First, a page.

Dornburg (map) is a small town in central Germany approximately 250km southwest of Berlin. I’d not heard of the town before until I spotted it in my itinerary to visit Bauhaus sites in Germany – it houses the first Bauhaus ceramics workshop (founded in 1920) which is still operational till this day. I arrived in Dornburg and found a charming town, perched on a hill with lovely views across the Saale valley. The town is filled with rows of colourful houses and at its edge are three distinct castles which overlook the valley. Despite its small size, there’s quite a bit to see in Dornburg and the panoramic views from the castles’ gardens are just stunning. Scroll down to check out what to see in Dornburg, from the houses to the castles and the Bauhaus ceramics workshop.
What to see on a stroll around Dornburg
Dornburg can trace its history to around the 10th century. Thanks to its strategic location atop a hill overlooking the Saale River, Dornburg became the site of numerous castles which were (re)built through the centuries.
The Grand-Ducal castles of Dornburg
Today, there are three grand-ducal castles which can be visited: Altes Schloss (Old Castle), Neues Schloss or Rokokoschloss (built in Rococo style in the 18th century) and the Renaissanceschloss (17th century). The three castles are connected by beautiful gardens with a promenade. From the promenade, there are gorgeous views across the valley as well as the vine-covered slopes.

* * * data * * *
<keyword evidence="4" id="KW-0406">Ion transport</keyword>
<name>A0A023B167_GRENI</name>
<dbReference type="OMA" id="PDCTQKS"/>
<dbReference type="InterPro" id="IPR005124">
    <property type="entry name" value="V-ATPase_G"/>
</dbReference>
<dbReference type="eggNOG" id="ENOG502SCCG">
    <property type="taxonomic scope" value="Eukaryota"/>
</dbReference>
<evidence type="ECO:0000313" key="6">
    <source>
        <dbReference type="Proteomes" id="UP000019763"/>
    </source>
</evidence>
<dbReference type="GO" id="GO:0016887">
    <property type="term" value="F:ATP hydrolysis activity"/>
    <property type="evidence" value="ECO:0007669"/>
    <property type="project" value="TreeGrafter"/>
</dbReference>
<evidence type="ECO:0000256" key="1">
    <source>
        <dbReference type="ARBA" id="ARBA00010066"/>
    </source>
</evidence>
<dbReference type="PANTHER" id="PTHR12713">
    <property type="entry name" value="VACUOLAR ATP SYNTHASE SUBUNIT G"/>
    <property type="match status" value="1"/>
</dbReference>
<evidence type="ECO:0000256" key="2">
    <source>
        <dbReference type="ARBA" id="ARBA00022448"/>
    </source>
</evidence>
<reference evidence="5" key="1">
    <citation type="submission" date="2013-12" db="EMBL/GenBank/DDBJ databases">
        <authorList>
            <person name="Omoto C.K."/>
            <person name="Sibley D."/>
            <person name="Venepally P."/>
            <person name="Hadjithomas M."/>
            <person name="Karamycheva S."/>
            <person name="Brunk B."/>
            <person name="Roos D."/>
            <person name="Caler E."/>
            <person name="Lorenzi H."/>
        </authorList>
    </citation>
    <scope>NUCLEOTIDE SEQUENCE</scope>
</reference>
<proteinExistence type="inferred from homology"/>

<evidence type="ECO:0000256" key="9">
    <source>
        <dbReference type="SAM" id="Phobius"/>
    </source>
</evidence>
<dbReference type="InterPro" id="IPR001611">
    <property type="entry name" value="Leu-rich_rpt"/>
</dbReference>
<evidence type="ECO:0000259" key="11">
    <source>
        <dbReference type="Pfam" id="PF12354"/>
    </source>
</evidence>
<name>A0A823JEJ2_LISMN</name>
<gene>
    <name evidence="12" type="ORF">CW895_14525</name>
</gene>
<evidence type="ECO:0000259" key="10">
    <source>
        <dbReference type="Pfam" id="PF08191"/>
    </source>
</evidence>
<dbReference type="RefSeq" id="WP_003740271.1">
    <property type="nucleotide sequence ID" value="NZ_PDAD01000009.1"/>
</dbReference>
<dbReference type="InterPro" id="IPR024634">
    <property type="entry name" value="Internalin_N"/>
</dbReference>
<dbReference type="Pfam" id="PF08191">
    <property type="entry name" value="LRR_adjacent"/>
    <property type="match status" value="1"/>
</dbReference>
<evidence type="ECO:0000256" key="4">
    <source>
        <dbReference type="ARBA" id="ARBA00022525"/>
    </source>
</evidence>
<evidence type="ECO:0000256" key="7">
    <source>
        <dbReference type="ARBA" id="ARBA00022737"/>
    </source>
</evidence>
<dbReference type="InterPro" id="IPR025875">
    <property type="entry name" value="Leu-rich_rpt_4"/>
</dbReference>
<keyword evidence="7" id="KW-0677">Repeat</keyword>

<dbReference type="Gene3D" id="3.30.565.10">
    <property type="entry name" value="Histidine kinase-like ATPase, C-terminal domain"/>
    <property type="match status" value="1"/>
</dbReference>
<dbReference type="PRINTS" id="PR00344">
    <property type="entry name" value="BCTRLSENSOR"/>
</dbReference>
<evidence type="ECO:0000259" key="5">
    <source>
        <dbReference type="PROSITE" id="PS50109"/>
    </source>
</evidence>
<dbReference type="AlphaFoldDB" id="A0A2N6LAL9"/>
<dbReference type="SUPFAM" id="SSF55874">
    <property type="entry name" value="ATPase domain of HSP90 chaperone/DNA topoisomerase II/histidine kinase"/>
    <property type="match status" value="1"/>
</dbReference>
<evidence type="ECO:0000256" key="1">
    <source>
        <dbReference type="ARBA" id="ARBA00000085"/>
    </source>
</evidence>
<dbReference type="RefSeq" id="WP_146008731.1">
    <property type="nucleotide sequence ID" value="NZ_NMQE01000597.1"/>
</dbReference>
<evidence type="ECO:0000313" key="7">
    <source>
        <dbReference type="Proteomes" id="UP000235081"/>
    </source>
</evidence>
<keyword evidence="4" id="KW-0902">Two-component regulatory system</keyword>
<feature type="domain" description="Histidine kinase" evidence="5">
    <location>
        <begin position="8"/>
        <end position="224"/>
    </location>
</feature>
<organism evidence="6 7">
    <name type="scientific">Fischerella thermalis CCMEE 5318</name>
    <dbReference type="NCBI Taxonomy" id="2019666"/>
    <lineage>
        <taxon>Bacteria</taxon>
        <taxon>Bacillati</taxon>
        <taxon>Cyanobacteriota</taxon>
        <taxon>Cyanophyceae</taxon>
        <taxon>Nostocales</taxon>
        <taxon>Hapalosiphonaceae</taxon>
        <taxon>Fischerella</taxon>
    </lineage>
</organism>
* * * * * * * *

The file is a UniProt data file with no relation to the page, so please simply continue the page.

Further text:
Views from the castle promenade
Bauhaus ceramics workshop
Across from the Rokokoschloss, you’ll find the Bauhaus ceramics workshop which you can visit. Founded in 1920 by Walter Gropius (founder of the Bauhaus movement) and Max Krehan, this workshop is housed in the castle’s old stables and still produces ceramics till this day.
Colourful Dornburg houses
From here, stroll towards the Markt (market square) in the town centre. You’ll find the St. Jacobs church on one end and the Town Hall (Rathaus) at the other end. In between, you’ll quickly notice the colourful houses that line the square. I loved the bright green and orange houses – they looked so cheery! As I strolled around Dornburg, I found more colourful houses and I had to remind myself that I was, in fact, in central Germany and not in some Mediterranean town!
There are various cafés and restaurants in the old town where you can have a meal or a drink, such as the Ratskeller (in the Rathaus) or the Hartmut Veit Gaststätte & Pension (where you can have a hearty German meal).
Read more Velvet Escape posts on Germany. A selection:
- Street art in Germany
- A weekend in Berlin
- History and wine in Rheingau
- Things to do in Hamburg
- The treasures of Passau
- Beer-tasting at the world’s oldest monastic brewery
Note: my trip to Germany was made possible by the German National Tourist Board. As always, all opinions expressed above are mine, and mine only.